Leyland left him in and JV pitched out of the situation getting Teix to pop up to 3rd.

      If we use results as our indicator, it was a brilliant managing decision. I felt JV coulda/shoulda been taken out.

      Same deal with Valverde being left in while he was issuing walks after throwing 34 pitches the day before. Jim Leyland sure knows his pitchers. *grin*

      It also reminds me of another lightning rod pitcher …. Kelly leaving Jack Morris in the game despite 2nd and 3rd with 1-out in a 0-0 world series game 7. Of course Morris went on to throw a 10-Inn shutout, and make Kelly look like a damn ballsy genius.

      Joe Maddon’s IBB’s to Cabrera, even without 1B open to face Boesch (on consecutive nights), also look brilliant if we use results as our deciding factor.

      I still can’t believe Francisco went deep. Garcia, TLR, and the rest of the Cardinals team and fans have to be wondering how the hell that happened. In 1987 WS, Tom Lawless, of the 2-for-25 during the regular season dropped a 3-run HR off Viola in a 1-1 game. Go fargin figure. Sorry for the rambling.

      Vote -1 Vote +1

      • WY says:

        I have to be honest — at the time, I wondered about both decisions (whether to pinch hit, and then the IBB to Ruiz). They were both tough decisions, and I could have seen going either way in each case.

        But there are many tough decisions in close games like this, and it is very rare to see any of them acknowledged except when they backfire. This is especially true when it comes to a polarizing figure like La Russa.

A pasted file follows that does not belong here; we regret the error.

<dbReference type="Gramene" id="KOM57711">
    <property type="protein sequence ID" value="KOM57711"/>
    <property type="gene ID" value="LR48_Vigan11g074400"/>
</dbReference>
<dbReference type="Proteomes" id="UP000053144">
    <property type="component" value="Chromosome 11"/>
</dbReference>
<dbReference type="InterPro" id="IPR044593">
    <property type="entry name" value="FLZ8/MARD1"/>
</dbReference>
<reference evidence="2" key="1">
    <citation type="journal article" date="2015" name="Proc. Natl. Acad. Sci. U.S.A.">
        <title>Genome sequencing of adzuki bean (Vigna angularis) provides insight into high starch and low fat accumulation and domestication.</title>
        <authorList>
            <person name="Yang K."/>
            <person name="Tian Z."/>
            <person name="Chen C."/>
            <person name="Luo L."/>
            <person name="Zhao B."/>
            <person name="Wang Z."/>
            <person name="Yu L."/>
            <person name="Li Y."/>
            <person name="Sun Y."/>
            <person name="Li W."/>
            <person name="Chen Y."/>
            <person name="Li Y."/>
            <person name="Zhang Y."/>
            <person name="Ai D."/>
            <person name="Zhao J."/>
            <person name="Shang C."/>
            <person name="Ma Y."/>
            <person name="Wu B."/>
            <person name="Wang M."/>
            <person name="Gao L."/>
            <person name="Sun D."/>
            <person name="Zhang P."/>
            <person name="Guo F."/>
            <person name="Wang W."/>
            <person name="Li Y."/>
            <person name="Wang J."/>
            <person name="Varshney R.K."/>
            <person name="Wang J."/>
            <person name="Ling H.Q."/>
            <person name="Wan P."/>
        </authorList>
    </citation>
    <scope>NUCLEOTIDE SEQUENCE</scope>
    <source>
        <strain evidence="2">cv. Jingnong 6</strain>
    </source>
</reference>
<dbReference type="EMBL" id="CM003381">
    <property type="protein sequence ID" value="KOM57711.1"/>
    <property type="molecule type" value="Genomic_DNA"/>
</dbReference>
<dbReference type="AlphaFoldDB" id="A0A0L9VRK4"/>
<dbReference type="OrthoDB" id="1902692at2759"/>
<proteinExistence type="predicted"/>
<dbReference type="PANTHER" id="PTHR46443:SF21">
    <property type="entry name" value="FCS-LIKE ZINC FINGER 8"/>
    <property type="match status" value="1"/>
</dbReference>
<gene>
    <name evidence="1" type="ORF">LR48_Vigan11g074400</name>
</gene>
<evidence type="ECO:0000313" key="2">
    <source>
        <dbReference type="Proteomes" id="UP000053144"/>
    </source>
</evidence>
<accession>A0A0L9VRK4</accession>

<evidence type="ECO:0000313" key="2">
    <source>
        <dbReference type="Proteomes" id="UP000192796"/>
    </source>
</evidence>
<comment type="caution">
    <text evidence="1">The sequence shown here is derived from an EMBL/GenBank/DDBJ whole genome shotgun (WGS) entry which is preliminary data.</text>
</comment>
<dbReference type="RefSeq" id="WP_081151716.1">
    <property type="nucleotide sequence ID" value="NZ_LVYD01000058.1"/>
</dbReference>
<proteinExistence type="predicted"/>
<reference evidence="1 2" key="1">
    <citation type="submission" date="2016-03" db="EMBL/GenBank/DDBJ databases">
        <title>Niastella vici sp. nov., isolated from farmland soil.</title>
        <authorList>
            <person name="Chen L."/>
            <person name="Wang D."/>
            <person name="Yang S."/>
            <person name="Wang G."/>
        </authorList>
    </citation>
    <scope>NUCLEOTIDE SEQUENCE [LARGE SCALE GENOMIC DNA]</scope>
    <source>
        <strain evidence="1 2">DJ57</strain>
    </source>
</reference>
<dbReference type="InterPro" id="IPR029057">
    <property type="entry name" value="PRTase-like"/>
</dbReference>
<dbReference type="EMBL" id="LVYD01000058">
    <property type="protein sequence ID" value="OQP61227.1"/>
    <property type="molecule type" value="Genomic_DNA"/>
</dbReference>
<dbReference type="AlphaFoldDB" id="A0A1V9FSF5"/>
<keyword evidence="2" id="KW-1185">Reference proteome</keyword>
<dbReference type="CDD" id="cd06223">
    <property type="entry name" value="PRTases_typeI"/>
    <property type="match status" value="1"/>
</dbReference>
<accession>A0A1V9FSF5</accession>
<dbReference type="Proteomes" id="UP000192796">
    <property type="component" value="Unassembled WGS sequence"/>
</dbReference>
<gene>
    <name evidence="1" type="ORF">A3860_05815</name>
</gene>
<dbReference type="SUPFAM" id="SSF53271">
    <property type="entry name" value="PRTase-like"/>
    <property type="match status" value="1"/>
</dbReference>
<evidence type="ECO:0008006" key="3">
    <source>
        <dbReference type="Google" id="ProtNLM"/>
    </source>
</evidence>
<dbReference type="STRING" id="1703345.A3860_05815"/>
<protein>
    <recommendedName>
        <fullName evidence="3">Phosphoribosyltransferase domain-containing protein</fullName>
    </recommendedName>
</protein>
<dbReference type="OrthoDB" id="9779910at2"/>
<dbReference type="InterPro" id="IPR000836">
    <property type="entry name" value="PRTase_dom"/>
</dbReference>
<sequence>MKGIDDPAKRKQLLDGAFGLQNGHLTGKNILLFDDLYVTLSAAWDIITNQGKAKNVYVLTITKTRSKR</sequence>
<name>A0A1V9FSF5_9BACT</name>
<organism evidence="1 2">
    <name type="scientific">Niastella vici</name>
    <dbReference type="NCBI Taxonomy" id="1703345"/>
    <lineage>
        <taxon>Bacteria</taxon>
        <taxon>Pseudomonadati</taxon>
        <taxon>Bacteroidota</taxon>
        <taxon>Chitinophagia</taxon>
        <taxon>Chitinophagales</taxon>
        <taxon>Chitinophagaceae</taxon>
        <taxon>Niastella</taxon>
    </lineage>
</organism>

(It was barely a week ago when La Russa was haevily criticized for lifting Carpenter for a pinch hitter in a 1-1 game against the Cubs. Carpenter was leading off in the bottom of the 7th when he was pinch hit for. They didn’t score, McClellan gave up a three-run bomb to Soriano — ALSO after an IBB — and they lost.)

        One other thing to point out is that if they had brought in Dotel to face Francisco, the Phillies would have likely countered with Ibanez (or at least Gload). If they wanted to bring in Dotel, it would have made sense to do it with Ruiz up, since they wouldn’t pinch hit for him. That possibility was also going through my mind. Who knows how it would have turned out.

        Vote -1 Vote +1

  10. Bob says:

    As far as getting Hamels out of the game goes…I think I’d have been happier if Hamels had *stayed* in the game, given his elevated pitch count.

    Tiring excellent starters are still tiring, nontheless.

    It was a 50/50 call, in my mind…but the free pass to Ruiz was the blunder—because it was only the 7th inning, not the 9th, and the extra run/runner was really important.

    Vote -1 Vote +1

    • CircleChange11 says:

      At the time of the comments, I was not aware of Hamels pitch count.

      StL did have pretty good success against the Philly relievers in that game, 7 H 1 BB in 3 INN.

      I keep coming back to the Allen Craig one-hopper for a DP. If that ball gets through (and it reasonably could), we’re looking at a 3-3 game with Pujols up with runners on 1st and 3rd, and a whole new narrative.